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Published on December 30th, 2014 | by Zachary Shahan


A Look At 2014’s New Electric Cars

December 30th, 2014 by  

Originally published on Sustainnovate.

2014 was another big year for electric vehicle progress (or “the Evolution of Electric Cars,” as I called it earlier this year). Six new mass-market electric vehicles arrived on the market in the US and Europe, and some of them have been produced and selling at a high rate. In this article, I’ll quickly run down the key specs about each of these and some of my thoughts on the vehicles and how they fit into the overall electric car market.

Notably, 5 of these cars come from German manufacturers, showing that these large car manufacturers are at least working their way into the electric vehicle space, if not beginning a full transition. (I think it’s the latter, but this is still a topic open for debate.)

Starting with the most recent entrances to the market, here are the 6 new electric car models of 2014:

Porsche Cayenne S E-Hybrid


The Porsche Cayenne S E-Hybrid debuted rather quietly at the Paris Motor Show in September. Surprisingly, this beauty of an electric vehicle has hardly gotten any press, but that’s not to say that Porsche isn’t genuinely behind it. A plug-in hybrid electric version of the Porsche Panamera has accounted for 9% of all Porsche Panamera sales, last I heard, and it seems Porsche is aiming to go a similar route with the Cayenne line. Remember that Dr. Ferdinand Porsche’s first car, built when he was 23, was an electric car.

The Porsche Cayenne S E-Hybrid can go from 0 to 60 mph in just 5.4 seconds, has a top speed of 151 mph, has an estimated all-electric range of 14 miles, and has an MSRP of $76,400. It’s not going to fit everyone’s budget, but it also has several features well above the level of the average vehicle.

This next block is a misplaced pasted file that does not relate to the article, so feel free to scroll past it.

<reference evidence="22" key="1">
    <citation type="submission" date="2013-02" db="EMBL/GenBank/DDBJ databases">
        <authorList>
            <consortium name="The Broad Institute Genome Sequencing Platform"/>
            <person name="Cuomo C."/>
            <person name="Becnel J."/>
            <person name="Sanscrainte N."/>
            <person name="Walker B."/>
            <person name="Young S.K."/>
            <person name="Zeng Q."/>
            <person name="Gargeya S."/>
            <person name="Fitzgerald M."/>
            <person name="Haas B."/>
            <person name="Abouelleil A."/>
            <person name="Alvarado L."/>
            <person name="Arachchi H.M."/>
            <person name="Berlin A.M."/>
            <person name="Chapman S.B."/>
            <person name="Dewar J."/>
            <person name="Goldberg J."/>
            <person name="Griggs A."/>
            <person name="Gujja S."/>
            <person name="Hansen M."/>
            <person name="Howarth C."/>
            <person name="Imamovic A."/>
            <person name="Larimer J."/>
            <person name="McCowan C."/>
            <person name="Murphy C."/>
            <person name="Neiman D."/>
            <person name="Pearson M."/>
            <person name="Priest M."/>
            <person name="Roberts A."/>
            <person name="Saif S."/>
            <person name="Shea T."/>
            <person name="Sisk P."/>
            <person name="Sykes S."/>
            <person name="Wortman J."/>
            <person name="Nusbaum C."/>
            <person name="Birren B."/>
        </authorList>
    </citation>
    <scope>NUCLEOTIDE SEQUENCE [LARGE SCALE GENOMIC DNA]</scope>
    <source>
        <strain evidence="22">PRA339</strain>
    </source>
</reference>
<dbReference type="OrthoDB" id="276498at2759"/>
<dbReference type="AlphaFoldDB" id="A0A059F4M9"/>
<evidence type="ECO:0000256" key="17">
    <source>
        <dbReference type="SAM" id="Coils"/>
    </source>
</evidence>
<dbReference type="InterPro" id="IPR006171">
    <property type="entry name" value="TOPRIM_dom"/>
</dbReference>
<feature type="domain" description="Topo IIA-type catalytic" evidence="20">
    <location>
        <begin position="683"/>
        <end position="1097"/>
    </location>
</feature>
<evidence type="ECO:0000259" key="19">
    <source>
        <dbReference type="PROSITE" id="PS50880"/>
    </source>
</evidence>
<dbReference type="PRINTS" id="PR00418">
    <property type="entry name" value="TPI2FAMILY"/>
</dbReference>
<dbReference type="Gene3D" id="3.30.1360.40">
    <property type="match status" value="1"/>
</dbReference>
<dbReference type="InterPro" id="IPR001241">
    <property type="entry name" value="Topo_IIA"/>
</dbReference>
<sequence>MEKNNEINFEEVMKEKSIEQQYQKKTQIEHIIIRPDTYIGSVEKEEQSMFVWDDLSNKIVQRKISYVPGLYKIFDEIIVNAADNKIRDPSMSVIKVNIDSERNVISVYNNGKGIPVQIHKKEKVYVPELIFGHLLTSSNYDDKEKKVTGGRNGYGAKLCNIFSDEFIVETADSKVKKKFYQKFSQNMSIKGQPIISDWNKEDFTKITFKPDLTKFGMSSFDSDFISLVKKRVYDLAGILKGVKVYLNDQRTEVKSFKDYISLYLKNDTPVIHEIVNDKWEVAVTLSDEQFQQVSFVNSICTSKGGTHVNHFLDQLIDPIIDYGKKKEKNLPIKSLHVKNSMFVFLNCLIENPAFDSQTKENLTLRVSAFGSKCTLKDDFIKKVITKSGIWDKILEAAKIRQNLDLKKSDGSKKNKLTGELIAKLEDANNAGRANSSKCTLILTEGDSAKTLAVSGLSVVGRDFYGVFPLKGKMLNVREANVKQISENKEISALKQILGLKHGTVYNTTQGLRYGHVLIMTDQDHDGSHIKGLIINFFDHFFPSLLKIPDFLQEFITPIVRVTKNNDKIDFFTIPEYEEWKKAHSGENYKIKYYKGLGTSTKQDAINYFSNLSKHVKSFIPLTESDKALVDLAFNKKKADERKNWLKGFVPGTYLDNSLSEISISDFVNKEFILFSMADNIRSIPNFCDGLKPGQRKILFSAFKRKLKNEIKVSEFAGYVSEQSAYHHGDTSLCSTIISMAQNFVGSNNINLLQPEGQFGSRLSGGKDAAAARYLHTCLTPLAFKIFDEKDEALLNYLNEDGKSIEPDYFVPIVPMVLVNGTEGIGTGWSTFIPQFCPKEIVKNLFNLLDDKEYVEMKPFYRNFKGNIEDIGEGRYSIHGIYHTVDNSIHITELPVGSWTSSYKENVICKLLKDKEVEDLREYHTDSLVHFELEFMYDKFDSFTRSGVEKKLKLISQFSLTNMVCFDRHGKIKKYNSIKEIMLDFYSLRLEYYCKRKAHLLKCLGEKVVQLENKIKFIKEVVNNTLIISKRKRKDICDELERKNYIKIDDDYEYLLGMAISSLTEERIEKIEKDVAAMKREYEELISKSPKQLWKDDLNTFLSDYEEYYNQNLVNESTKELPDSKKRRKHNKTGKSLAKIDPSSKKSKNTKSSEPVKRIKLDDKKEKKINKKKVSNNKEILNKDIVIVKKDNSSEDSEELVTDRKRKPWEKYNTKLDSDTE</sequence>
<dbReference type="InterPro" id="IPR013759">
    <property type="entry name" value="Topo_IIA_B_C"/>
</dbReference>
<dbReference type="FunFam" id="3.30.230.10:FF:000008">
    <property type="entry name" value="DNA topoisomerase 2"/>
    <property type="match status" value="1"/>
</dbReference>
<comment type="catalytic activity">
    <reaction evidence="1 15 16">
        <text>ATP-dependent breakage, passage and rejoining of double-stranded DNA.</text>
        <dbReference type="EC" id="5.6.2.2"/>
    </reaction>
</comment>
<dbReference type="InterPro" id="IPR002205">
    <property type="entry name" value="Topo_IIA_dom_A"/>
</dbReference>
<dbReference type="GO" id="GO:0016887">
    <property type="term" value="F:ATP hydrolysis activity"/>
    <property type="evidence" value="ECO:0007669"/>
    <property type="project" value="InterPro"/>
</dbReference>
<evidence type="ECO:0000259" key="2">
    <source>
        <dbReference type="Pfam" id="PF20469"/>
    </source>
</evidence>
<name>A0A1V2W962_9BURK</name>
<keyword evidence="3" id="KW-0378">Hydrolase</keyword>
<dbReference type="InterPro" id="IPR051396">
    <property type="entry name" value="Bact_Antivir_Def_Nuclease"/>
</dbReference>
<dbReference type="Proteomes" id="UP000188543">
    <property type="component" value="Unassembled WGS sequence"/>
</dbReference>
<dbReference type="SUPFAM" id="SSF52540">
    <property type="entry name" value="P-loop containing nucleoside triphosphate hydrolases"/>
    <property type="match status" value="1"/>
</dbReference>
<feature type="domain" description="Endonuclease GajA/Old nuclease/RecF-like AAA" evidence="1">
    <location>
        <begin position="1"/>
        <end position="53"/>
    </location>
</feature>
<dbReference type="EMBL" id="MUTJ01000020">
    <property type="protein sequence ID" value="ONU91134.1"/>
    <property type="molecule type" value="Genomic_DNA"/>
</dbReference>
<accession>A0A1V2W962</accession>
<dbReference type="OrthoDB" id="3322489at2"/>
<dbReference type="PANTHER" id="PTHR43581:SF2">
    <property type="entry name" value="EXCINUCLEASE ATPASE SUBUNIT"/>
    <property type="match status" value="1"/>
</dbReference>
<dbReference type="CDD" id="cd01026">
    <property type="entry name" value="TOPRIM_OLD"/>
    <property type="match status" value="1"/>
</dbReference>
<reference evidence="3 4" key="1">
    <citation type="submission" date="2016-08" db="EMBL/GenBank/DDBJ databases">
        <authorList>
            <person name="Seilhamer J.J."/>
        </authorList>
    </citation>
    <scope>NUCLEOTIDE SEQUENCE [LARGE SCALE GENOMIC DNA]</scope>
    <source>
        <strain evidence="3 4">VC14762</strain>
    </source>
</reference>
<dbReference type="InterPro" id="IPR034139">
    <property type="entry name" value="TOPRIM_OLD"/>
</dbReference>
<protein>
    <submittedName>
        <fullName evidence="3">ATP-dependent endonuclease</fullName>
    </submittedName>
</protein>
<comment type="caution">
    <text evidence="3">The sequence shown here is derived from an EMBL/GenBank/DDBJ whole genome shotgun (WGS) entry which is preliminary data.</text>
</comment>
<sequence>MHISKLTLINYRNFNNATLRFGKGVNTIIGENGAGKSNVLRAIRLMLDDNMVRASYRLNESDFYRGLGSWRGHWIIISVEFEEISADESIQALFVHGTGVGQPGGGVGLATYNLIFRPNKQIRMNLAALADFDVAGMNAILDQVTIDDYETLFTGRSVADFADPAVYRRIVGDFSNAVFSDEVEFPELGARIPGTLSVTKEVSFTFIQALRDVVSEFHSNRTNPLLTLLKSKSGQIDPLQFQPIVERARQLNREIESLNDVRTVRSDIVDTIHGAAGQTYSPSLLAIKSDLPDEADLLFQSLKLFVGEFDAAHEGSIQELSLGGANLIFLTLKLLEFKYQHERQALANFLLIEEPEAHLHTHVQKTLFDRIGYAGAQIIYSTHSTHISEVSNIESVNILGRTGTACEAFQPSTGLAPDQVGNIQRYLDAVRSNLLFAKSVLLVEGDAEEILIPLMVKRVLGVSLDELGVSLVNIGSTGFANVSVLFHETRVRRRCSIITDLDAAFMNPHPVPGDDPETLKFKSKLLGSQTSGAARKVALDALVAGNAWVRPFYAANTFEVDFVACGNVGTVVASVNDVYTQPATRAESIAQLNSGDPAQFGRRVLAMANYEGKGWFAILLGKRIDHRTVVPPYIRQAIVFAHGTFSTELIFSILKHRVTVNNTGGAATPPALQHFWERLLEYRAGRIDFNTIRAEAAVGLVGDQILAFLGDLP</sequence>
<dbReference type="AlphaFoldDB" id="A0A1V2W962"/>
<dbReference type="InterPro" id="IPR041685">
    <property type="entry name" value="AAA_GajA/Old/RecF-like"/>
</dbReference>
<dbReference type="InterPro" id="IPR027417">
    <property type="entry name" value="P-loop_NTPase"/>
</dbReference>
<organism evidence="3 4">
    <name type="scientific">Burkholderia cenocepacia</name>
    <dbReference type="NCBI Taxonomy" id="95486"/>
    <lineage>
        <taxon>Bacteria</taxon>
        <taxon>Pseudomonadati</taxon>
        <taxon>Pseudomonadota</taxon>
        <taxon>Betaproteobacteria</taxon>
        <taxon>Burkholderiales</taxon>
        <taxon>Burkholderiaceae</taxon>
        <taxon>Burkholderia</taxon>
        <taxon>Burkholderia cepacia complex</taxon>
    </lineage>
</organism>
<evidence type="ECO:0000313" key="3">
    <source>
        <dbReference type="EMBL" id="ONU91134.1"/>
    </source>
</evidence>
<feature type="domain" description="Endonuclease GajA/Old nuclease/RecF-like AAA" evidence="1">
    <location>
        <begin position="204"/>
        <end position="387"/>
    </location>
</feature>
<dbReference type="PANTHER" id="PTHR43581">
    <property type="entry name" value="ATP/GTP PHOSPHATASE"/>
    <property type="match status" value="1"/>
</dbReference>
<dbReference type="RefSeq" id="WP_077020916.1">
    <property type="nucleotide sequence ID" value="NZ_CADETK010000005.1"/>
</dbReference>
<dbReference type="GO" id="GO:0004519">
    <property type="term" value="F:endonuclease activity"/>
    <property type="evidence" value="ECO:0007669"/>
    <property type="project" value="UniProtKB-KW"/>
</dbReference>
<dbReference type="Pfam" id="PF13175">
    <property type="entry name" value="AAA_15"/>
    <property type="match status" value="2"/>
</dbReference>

Volkswagen e-Golf


The Volkswagen e-Golf hit markets just a tad earlier than the Porsche Cayenne S E-Hybrid. It is a much more financially accessible car, and it seems to be liked by early reviewers. The problem is that it essentially competes with the Nissan LEAF but comes in several thousand dollars above the LEAF. Unless you simply prefer VW, or prefer the e-Golf over the LEAF for aesthetic or design reasons, it’s hard to justify buying an e-Golf over a LEAF.

The details for the e-Golf (and LEAF in parentheses) are as follows: 116 MPGe (114 MPGe), 83 miles of range on a full charge (84 miles), 5 seats (5 seats), US MSRP before any tax credits or subsidies = $35,445 ($29,010). I know which I’d choose.

Kia Soul EV


The Kia Soul EV is another LEAF competitor, but it also has enough of a different look and internal space benefits that it is more of its own thing. That’s helpful, as it’s very hard to compete with the LEAF on price. Though, the Soul EV comes closer than the LEAF in that regard. I can see sales of the Soul EV hitting a decent level if Kia actually tries to produce and sell the vehicle in volume.

The Soul EV has a rated fuel economy of 105 MPGe and a rated all-electric range of 93 miles. It also seats five, and it has a US MSRP of $33,700. Also, hamsters absolutely love it.

BMW i8

BMW i8

I’m not sure if the BMW i8 should actually be on this list. It did hit the market in 2014, and it is a plug-in hybrid, but it was sold old before even arriving in its first home. I guess that’s a sign of its high desirability, as is its $135,700 price tag. (Yes, $135,700!)